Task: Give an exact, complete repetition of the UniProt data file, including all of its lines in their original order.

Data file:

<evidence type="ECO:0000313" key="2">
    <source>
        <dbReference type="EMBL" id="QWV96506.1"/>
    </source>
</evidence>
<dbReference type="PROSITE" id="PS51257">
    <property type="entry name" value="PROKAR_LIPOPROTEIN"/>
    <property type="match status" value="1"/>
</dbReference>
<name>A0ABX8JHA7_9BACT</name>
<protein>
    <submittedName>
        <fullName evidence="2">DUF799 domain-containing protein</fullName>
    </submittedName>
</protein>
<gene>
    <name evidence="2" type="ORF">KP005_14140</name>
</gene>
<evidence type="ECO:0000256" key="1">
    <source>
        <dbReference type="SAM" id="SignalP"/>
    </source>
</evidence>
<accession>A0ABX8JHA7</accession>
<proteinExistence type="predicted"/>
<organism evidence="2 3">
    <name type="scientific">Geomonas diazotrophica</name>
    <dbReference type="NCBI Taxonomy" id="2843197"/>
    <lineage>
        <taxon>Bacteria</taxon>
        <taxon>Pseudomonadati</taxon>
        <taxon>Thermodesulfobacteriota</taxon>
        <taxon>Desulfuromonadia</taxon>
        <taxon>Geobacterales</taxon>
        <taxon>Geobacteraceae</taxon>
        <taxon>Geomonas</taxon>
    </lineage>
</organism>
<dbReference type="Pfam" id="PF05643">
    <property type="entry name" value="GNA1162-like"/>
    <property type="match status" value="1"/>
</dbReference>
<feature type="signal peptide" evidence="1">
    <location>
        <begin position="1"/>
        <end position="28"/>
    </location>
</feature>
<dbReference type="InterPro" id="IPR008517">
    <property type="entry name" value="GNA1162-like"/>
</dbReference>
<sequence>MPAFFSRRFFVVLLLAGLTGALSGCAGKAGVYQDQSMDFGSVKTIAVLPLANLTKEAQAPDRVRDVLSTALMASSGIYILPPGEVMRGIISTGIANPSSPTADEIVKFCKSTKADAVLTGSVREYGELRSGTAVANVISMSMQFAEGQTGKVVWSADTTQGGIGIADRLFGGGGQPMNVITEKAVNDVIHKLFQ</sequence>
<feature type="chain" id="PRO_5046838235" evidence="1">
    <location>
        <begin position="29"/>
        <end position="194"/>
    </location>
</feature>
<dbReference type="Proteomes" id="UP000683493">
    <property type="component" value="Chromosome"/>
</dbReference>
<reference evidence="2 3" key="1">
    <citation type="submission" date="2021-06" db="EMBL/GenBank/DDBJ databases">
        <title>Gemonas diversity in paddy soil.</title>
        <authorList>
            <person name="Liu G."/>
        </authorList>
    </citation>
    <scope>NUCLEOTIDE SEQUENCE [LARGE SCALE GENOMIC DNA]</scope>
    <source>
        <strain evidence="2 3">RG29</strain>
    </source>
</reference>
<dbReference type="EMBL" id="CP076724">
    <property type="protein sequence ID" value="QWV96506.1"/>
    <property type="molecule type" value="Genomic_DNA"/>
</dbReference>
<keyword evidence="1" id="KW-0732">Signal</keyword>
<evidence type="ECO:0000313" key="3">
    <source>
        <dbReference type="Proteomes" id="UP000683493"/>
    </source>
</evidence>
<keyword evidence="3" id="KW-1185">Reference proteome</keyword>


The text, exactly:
<evidence type="ECO:0000313" key="2">
    <source>
        <dbReference type="EMBL" id="QWV96506.1"/>
    </source>
</evidence>
<dbReference type="PROSITE" id="PS51257">
    <property type="entry name" value="PROKAR_LIPOPROTEIN"/>
    <property type="match status" value="1"/>
</dbReference>
<name>A0ABX8JHA7_9BACT</name>
<protein>
    <submittedName>
        <fullName evidence="2">DUF799 domain-containing protein</fullName>
    </submittedName>
</protein>
<gene>
    <name evidence="2" type="ORF">KP005_14140</name>
</gene>
<evidence type="ECO:0000256" key="1">
    <source>
        <dbReference type="SAM" id="SignalP"/>
    </source>
</evidence>
<accession>A0ABX8JHA7</accession>
<proteinExistence type="predicted"/>
<organism evidence="2 3">
    <name type="scientific">Geomonas diazotrophica</name>
    <dbReference type="NCBI Taxonomy" id="2843197"/>
    <lineage>
        <taxon>Bacteria</taxon>
        <taxon>Pseudomonadati</taxon>
        <taxon>Thermodesulfobacteriota</taxon>
        <taxon>Desulfuromonadia</taxon>
        <taxon>Geobacterales</taxon>
        <taxon>Geobacteraceae</taxon>
        <taxon>Geomonas</taxon>
    </lineage>
</organism>
<dbReference type="Pfam" id="PF05643">
    <property type="entry name" value="GNA1162-like"/>
    <property type="match status" value="1"/>
</dbReference>
<feature type="signal peptide" evidence="1">
    <location>
        <begin position="1"/>
        <end position="28"/>
    </location>
</feature>
<dbReference type="InterPro" id="IPR008517">
    <property type="entry name" value="GNA1162-like"/>
</dbReference>
<sequence>MPAFFSRRFFVVLLLAGLTGALSGCAGKAGVYQDQSMDFGSVKTIAVLPLANLTKEAQAPDRVRDVLSTALMASSGIYILPPGEVMRGIISTGIANPSSPTADEIVKFCKSTKADAVLTGSVREYGELRSGTAVANVISMSMQFAEGQTGKVVWSADTTQGGIGIADRLFGGGGQPMNVITEKAVNDVIHKLFQ</sequence>
<feature type="chain" id="PRO_5046838235" evidence="1">
    <location>
        <begin position="29"/>
        <end position="194"/>
    </location>
</feature>
<dbReference type="Proteomes" id="UP000683493">
    <property type="component" value="Chromosome"/>
</dbReference>
<reference evidence="2 3" key="1">
    <citation type="submission" date="2021-06" db="EMBL/GenBank/DDBJ databases">
        <title>Gemonas diversity in paddy soil.</title>
        <authorList>
            <person name="Liu G."/>
        </authorList>
    </citation>
    <scope>NUCLEOTIDE SEQUENCE [LARGE SCALE GENOMIC DNA]</scope>
    <source>
        <strain evidence="2 3">RG29</strain>
    </source>
</reference>
<dbReference type="EMBL" id="CP076724">
    <property type="protein sequence ID" value="QWV96506.1"/>
    <property type="molecule type" value="Genomic_DNA"/>
</dbReference>
<keyword evidence="1" id="KW-0732">Signal</keyword>
<evidence type="ECO:0000313" key="3">
    <source>
        <dbReference type="Proteomes" id="UP000683493"/>
    </source>
</evidence>
<keyword evidence="3" id="KW-1185">Reference proteome</keyword>